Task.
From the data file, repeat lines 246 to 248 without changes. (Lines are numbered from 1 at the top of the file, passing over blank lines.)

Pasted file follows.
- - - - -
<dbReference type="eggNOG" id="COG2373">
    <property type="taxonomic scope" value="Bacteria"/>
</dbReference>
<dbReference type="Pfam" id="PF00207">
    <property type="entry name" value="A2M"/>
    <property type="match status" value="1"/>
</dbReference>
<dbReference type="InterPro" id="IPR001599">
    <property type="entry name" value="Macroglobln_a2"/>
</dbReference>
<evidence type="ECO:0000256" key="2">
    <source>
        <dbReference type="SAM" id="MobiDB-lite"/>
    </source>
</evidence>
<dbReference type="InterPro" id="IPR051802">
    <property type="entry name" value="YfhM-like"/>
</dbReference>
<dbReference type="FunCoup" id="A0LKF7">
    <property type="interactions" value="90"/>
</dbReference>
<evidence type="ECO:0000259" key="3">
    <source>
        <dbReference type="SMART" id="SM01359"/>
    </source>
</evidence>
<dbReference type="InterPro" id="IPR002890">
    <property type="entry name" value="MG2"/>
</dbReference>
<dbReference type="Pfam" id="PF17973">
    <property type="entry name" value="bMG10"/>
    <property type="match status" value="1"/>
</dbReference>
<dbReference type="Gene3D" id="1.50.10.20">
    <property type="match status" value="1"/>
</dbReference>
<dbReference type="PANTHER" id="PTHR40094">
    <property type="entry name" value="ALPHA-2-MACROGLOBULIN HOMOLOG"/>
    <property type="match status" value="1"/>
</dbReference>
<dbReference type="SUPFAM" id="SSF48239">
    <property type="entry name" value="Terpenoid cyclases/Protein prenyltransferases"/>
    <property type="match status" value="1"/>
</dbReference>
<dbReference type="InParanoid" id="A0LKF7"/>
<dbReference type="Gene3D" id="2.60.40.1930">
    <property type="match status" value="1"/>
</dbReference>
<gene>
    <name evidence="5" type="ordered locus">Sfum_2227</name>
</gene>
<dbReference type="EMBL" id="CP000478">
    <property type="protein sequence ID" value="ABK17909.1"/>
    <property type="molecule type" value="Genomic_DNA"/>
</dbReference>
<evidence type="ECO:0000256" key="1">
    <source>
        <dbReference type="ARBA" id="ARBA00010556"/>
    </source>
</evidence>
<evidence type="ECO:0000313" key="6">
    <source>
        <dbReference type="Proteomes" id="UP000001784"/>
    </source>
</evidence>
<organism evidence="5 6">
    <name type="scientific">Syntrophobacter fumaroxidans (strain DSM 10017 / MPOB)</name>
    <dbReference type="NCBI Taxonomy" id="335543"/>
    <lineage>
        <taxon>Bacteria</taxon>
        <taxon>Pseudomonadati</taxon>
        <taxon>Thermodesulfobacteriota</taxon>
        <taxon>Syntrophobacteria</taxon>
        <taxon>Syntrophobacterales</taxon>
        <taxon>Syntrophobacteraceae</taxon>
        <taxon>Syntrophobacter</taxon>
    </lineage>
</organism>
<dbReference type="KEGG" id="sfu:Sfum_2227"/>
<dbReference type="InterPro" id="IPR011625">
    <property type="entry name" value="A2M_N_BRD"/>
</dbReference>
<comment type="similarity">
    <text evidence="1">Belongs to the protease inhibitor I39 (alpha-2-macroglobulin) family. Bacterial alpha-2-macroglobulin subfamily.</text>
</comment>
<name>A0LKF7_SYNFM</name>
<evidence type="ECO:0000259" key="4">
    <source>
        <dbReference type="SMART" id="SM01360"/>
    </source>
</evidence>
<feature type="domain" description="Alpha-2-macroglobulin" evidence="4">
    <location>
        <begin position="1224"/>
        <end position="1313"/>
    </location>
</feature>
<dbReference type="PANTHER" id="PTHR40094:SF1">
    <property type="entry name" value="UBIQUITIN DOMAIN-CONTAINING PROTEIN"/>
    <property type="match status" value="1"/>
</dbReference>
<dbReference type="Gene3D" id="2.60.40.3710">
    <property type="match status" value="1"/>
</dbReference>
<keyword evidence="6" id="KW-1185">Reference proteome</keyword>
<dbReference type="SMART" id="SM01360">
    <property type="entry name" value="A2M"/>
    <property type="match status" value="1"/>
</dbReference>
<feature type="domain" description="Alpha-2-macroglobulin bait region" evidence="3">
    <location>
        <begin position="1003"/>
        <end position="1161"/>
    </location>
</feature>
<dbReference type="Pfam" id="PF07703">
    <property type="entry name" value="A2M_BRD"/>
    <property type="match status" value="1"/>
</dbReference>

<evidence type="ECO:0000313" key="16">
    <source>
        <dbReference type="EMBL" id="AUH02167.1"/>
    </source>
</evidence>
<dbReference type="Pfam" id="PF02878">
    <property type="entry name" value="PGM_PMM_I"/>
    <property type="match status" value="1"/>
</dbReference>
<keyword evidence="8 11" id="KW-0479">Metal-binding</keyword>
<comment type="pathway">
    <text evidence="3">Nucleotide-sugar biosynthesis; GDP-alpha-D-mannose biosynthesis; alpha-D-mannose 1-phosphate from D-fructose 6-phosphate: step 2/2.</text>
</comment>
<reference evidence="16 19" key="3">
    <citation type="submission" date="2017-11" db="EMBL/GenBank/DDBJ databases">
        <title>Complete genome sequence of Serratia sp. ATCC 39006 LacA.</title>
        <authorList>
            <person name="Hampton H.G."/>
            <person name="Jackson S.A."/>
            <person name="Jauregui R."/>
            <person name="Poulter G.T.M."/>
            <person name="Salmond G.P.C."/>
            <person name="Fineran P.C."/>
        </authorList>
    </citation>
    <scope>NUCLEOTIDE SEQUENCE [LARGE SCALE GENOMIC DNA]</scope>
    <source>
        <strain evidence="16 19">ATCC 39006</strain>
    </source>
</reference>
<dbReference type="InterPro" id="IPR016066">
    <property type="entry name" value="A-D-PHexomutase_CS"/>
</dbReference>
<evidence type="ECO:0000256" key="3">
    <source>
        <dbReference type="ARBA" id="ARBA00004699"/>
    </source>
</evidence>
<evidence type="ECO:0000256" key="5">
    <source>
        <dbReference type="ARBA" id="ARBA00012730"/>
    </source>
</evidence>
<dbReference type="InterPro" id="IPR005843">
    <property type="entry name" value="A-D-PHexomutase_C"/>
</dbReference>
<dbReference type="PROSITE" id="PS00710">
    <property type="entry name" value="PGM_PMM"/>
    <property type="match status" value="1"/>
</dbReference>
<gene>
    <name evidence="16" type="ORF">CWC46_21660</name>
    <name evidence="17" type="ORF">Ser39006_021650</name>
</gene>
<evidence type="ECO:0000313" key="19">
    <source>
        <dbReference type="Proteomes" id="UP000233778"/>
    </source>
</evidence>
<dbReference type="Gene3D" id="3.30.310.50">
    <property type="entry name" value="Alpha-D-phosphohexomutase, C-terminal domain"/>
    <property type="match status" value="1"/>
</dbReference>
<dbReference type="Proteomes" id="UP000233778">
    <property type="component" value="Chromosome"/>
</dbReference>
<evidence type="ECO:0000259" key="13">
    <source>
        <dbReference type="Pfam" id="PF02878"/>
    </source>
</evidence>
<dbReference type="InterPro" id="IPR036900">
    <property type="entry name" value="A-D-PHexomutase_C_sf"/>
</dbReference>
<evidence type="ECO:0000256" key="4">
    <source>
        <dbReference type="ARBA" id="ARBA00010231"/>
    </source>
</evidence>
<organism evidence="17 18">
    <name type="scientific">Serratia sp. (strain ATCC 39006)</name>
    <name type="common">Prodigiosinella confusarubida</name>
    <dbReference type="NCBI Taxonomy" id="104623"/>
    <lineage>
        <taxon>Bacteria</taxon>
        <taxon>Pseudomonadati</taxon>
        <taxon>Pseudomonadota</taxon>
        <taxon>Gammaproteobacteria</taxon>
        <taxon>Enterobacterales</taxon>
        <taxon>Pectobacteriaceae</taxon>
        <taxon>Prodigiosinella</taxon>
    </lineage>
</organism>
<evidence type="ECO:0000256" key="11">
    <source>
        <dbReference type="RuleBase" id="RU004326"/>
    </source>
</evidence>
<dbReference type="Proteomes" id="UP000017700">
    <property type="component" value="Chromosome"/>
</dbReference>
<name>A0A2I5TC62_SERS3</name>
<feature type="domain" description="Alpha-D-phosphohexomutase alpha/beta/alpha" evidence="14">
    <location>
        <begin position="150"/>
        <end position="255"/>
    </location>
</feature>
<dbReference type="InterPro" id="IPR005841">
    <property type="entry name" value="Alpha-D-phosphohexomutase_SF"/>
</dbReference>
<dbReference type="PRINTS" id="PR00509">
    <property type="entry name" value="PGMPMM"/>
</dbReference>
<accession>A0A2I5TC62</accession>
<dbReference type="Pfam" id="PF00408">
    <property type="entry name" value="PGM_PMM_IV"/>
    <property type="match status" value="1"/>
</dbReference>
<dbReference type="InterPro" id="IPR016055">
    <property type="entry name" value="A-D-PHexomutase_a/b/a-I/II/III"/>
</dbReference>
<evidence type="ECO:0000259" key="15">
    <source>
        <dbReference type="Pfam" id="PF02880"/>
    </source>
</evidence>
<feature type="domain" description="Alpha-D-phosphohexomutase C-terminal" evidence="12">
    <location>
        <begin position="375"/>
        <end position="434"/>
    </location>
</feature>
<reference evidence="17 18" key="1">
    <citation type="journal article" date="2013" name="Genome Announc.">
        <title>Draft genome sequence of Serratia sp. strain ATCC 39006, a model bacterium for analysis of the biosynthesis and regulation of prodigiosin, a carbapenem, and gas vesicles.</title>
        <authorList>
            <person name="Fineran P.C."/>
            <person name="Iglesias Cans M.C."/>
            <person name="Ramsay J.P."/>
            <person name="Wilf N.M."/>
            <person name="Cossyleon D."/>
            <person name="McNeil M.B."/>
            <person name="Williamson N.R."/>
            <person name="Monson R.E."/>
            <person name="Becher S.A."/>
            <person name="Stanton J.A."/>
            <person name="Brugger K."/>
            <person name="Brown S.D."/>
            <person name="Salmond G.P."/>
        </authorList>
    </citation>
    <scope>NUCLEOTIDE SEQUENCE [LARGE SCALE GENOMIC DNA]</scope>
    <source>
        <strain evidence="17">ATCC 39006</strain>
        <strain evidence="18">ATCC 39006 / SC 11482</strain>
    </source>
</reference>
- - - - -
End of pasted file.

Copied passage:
</evidence>
<feature type="domain" description="Alpha-D-phosphohexomutase C-terminal" evidence="12">
    <location>